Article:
A week after the CSU Faculty Council grilled the administration on its handling of sexual misconduct and other issues, another university organization came forward to condemn what it called the school’s and Board of Governors’ “repeated and unnecessary efforts to minimize and discredit students who are sharing their experiences.”
In recent weeks, a growing number of student-athletes, faculty and university offices have expressed their concerns publicly about the way sexual misconduct, COVID-19 and racial insensitivity issues have been handled by President Joyce McConnell; Diana Prieto, vice president for equity, equal opportunity and Title IX; athletic director Joe Parker and other athletic administrators.
On Tuesday, the university’s Women and Gender Advocacy Center sent a letter to the campus community stating it unequivocally supports survivors and the unprecedented number of people speaking out on the issues, even at the risk of retaliation to the center that serves CSU students.
Center director Monica Rivera said in an email response to the Coloradoan that the fear of retaliation for anyone who speaks out about interpersonal violence is significant and real.
“Most survivors and their supporters have almost nothing to gain by going public,” Rivera said. “We felt compelled to write a letter because we were hearing from students that they felt abandoned by our silence. Our role is to make sure survivors, many of whom are too scared to come forward, know that we are here to support them.”
The Women and Gender Advocacy Center’s letter was in response to the BOG statement supporting administration, CSU administration’s responses to issues during last week’s faculty council virtual meeting and an opinion piece by McConnell and Prieto that appeared in the Coloradoan.
The letter said its response was not based on opinion but “our truth about things that have been well documented.”
Confidentiality often prevents the center from sharing specific incidents and concerns, the center wrote, but it was prompted to respond broadly now that the issues have been made public.
“Some of (the university’s and Board of Governors’ statements) have come from folks who have never had a single conversation with students who are speaking out,” the letter reads. “As an institution, we cannot ask survivors of violence to come forward with their experiences and then turn around and publicly discredit them or frame their experiences as anomalies.’ ”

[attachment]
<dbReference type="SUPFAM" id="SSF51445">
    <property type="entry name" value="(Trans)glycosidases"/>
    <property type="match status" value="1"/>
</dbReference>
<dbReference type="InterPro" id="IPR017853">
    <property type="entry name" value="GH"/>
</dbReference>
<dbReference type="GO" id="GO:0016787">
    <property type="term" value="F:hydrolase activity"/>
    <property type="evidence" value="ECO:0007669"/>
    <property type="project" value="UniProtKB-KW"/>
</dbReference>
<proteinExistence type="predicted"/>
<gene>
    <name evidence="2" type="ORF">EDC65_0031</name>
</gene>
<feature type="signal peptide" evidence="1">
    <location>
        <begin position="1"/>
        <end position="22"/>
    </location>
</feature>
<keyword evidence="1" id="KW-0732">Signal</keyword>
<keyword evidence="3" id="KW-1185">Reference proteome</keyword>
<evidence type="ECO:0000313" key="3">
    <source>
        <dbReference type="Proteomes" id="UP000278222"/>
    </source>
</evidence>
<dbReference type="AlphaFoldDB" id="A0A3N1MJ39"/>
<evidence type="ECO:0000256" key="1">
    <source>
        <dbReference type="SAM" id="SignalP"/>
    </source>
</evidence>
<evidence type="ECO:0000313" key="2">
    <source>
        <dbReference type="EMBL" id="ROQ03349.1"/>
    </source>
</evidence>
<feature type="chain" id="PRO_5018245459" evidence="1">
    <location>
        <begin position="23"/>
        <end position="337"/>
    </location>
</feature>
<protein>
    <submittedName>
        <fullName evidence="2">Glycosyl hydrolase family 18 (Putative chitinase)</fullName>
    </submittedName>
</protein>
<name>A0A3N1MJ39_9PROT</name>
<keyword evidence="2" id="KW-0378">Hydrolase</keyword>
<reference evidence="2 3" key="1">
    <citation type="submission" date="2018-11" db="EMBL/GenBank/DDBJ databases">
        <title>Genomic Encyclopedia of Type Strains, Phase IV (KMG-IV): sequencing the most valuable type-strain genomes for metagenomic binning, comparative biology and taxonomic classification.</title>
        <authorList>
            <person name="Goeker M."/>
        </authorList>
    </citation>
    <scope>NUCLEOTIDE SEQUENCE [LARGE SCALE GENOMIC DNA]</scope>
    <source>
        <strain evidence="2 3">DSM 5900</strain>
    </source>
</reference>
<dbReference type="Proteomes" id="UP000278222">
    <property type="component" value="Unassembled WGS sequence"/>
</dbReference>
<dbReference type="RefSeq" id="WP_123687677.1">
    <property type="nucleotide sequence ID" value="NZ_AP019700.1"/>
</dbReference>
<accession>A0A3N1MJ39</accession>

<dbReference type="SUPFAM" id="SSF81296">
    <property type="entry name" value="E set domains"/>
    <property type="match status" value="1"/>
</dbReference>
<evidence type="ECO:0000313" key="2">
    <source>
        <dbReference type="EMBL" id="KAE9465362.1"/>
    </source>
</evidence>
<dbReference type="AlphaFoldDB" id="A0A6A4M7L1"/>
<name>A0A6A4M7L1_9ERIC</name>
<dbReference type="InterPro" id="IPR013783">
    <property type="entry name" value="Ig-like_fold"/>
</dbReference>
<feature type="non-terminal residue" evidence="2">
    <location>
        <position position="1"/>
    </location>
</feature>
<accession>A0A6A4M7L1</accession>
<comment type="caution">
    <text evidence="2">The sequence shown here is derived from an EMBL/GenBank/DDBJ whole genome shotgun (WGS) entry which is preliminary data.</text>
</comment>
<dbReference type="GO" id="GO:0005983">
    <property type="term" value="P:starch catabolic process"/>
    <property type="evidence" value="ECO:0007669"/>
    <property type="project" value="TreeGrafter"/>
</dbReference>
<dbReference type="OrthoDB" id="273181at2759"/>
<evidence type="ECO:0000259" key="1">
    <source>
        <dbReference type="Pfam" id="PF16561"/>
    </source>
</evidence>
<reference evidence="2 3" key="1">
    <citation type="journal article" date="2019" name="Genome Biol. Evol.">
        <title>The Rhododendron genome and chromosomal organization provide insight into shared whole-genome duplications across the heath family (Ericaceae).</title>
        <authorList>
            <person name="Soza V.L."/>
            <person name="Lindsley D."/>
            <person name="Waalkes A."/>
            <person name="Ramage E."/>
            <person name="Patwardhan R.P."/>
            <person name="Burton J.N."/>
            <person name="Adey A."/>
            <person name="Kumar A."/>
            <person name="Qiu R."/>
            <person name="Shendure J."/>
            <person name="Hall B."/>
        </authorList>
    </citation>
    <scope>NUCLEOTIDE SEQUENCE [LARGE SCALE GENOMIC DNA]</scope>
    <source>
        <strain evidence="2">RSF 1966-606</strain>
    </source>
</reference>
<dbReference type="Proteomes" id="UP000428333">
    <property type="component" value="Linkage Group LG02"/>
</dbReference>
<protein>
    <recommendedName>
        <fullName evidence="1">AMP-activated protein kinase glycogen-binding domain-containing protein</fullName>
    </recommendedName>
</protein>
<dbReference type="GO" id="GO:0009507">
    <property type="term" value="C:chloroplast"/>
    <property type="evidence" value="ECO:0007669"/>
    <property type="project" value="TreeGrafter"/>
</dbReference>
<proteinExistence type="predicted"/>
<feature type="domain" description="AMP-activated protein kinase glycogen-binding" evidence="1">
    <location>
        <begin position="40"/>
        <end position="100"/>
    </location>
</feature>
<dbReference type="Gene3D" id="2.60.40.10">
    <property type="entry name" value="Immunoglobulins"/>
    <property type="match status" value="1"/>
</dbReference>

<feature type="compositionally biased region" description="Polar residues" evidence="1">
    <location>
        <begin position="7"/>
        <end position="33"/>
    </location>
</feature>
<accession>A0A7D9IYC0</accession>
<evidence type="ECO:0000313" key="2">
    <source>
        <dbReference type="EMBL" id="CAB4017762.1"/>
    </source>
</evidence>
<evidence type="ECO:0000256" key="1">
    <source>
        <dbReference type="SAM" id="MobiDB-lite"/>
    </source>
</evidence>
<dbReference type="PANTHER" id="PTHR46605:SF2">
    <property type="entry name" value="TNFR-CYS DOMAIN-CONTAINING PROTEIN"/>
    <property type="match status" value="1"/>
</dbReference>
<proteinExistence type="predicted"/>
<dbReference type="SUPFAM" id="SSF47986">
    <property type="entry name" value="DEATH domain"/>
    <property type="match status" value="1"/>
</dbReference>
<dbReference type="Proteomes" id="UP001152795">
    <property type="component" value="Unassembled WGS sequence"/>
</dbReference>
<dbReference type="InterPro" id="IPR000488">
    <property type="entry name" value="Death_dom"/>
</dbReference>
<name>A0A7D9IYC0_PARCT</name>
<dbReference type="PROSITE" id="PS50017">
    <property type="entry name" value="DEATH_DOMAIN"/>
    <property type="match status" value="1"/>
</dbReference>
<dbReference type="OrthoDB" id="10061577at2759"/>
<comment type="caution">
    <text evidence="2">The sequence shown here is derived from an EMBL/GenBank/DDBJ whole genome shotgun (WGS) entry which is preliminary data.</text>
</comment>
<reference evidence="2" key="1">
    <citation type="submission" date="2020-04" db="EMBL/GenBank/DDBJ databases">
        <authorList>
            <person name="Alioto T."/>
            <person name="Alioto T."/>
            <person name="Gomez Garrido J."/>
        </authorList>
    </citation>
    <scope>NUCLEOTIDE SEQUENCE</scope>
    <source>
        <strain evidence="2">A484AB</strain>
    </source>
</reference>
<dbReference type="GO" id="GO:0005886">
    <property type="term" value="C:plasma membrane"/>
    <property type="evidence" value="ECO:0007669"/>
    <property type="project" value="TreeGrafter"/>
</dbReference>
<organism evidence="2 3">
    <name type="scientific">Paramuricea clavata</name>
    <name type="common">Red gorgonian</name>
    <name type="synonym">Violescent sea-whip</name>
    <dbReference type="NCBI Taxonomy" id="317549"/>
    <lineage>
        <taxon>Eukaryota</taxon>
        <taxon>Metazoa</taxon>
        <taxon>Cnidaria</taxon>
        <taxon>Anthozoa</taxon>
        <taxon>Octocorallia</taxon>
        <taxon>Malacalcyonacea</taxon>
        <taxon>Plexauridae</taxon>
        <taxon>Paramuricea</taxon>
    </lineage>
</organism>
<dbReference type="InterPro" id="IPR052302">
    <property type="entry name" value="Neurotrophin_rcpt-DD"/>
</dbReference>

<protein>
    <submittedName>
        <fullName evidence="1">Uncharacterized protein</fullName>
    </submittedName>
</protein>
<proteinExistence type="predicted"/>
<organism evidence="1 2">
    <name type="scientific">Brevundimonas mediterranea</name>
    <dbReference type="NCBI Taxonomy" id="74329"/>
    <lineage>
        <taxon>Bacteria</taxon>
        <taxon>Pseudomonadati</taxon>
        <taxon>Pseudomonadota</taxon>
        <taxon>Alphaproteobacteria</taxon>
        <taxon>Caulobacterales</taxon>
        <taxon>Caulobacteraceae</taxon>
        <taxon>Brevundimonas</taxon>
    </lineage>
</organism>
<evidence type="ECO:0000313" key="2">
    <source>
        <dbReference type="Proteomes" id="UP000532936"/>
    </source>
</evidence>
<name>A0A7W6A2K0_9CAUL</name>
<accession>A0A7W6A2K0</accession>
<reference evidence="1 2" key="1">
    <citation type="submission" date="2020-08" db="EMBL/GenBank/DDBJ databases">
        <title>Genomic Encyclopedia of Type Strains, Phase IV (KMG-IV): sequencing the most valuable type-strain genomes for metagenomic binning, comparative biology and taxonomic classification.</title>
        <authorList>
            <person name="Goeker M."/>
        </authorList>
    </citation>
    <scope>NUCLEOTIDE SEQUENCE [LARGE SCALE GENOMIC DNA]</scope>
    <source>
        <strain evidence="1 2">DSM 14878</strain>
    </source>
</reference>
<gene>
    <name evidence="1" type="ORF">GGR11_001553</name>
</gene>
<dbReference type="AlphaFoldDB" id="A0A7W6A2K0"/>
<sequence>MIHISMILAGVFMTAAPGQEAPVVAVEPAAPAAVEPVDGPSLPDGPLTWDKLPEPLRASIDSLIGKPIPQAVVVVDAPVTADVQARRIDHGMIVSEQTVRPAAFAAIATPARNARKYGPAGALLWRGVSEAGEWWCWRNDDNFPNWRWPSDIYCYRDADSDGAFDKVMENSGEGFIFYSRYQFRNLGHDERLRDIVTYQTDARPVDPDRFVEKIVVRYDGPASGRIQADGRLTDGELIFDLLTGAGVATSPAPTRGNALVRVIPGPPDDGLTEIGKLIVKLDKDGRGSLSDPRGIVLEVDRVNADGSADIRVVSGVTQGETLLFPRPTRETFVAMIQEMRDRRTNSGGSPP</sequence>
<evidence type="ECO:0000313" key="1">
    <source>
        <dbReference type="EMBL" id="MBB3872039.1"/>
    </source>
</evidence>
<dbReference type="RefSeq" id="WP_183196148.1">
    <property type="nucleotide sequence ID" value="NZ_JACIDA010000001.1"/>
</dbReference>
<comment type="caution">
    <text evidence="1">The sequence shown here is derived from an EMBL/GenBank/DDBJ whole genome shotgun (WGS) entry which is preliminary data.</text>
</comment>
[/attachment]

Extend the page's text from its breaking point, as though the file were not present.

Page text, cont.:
The Coloradoan in a Wednesday email requested an interview with Board of Governors members. The email was acknowledged, but a response had not been received by the Coloradoan as of late Thursday afternoon.
The center’s letter acknowledged McConnell’s elevation of the office that oversees Title IX to cabinet level and expanded budgets for such resources as a “good thing.” McConnell also has recently created an action plan to address recommendations, prompted by an external investigation of the university’s athletic department regarding allegations of a COVID-19 cover-up, racial insensitivity and verbal abuse.
The letter also stated that CSU, like other universities, is not immune to issues involving sexual misconduct and racial insensitivity.
“We have witnessed the university conduct investigations which indicate no existence of ‘systemic abnormalities’ while also losing survivors who transfer, drop out and/or die by homicide or suicide every year,” the letter says. “To suggest that CSU is somehow exempt from dynamics which are present on every single college campus in the country would be naive at best and dangerous at worst.”
The letter pointed out a Board of Governors statement that said CSU had no history of major NCAA infractions but did not mention the 62 Title IX cases involving student- athletes over the past four years at CSU.
Rivera said reaction to the letter has been mixed, with some believing it is disloyal to CSU. However, she said mostly the responses from students, alumni, former and current staff and faculty have been “overwhelmingly validating” and some have called the center “brave.”
“I don’t believe that supporting students should ever be considered disloyal or brave,” Rivera said.
Barry Braun, professor and head of CSU’s Department of Health and Exercise Science, said he wants to believe McConnelI and the administration are sincere in fixing the problems, some of which he said predate McConnell, who was selected as the university’s first female president in July 2019.
However, he said the Board of Governor’s statement last week in support of the administration’s handling of the issues and discounting concerns repeatedly raised by student-athletes and staff was counterproductive.
“The letter the Board of Governors sent didn’t make me feel like the issues were being taken seriously, and that has been a source of frustration for those who have come forward and put themselves on the line,” Braun said. “I see this as an opportunity to right historical wrongs and for the university to commit to being accountable for that which we all aspire.”
CSU’s Asian Pacific American Cultural Center and Native American Cultural Center expressed support of Women and Gender Advocacy Center’s letter on Instagram.
Emma Corwin is a CSU tennis player and leadership member of Rambition, a group that supports leadership development of female student-athletes. She said university and Board of Governors statements indicating they have a better grasp of the facts experienced by student-athletes and students is essentially calling them liars.
“Their statements are attempts to discredit and silence us,” Corwin said. “But WGAC, faculty and many others within CSU recognizing the current culture and voicing support for change should let them know that we will not be pushed aside.”
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